The former name of Yum! Brands, Inc., before the company's sudden growth and subsequent name change in May of 2002.

Formerly a division of PepsiCo, Tricon Global Restaurants, Inc. (NYSE: YUM), was spun off in 1997 as part of the cola giant's attempt to boost profits and pare down its holdings. The spin-off was presumably part of an overall strategy by PepsiCo to return focus to its core competencies (soft drinks), as it acquired Tropicana in July of the same year while making plans to also spin off its bottling business.

According to its profile, the Louisville-based corporation's principle activities consisted of operating, developing, franchising, and licensing its system of restaurants, which (prior to 2002) included Taco Bell, Kentucky Fried Chicken, and Pizza Hut. As of the year 2000, Tricon had 1,195 units worldwide with international operations accounting for 29% of revenues.

On March 12, 2002, Tricon announced its intent to acquire the Long John Silver's and A&W All-American Food brands. The company announced the completion of the acquisition (along with a 2-for-1 stock split) on May 16, 2002, and shortly thereafter changed its name to the ridiculous Yum! Brands, Inc., to reflect that the company now held more than three brands. (I suppose it was decided that "Quincon" wasn't as catchy a name.)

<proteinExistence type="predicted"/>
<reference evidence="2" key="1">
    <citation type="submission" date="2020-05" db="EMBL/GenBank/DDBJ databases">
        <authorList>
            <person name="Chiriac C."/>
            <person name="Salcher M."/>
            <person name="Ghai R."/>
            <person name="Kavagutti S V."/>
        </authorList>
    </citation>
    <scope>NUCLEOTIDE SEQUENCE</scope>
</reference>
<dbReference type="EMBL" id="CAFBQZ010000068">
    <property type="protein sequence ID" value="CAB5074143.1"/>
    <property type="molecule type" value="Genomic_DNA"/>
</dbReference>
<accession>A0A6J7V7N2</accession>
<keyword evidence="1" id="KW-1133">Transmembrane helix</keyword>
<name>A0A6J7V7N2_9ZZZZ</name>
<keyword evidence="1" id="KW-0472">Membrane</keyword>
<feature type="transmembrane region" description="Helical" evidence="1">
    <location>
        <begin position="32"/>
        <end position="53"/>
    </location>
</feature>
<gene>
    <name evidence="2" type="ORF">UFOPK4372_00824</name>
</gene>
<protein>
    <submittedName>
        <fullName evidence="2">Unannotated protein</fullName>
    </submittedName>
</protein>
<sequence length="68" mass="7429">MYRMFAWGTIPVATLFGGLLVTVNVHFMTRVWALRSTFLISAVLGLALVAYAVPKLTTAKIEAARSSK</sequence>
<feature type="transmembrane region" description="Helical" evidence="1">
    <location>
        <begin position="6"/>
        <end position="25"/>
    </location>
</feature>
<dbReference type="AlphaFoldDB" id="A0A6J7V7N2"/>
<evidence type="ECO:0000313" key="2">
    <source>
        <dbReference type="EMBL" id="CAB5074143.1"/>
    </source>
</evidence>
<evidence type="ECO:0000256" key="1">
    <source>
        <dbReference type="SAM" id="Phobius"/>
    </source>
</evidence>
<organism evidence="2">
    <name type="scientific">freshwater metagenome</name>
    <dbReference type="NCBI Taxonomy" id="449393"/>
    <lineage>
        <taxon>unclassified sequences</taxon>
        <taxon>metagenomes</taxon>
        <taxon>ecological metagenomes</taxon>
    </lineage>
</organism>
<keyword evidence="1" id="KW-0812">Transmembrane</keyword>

Stockholders approved the name change on May 16, 2002.

1. "Can Gen Yers Down Enough Mountain Dew to Lift Pepsi's Stock?" BusinessWeek. 15 Feb 1999.
2. (22 Jan 2003)
3. Tricon Global Restaurants, "Tricon completes acquisition of Long John Silver's and A&W All-American Food Restaurants to drive multibranding leadership. Company announces 2-for-1 stock split." Press release: 7 May 2002.
4. Tricon Global Restaurants: "Tricon Global Restaurants Shareholders Approve Company Name Change to Yum! Brands, Inc. New Name Reflects Expanded Portfolio of Restaurant Brands and Company's Multibranding Leadership." Press release: 16 May 2002.

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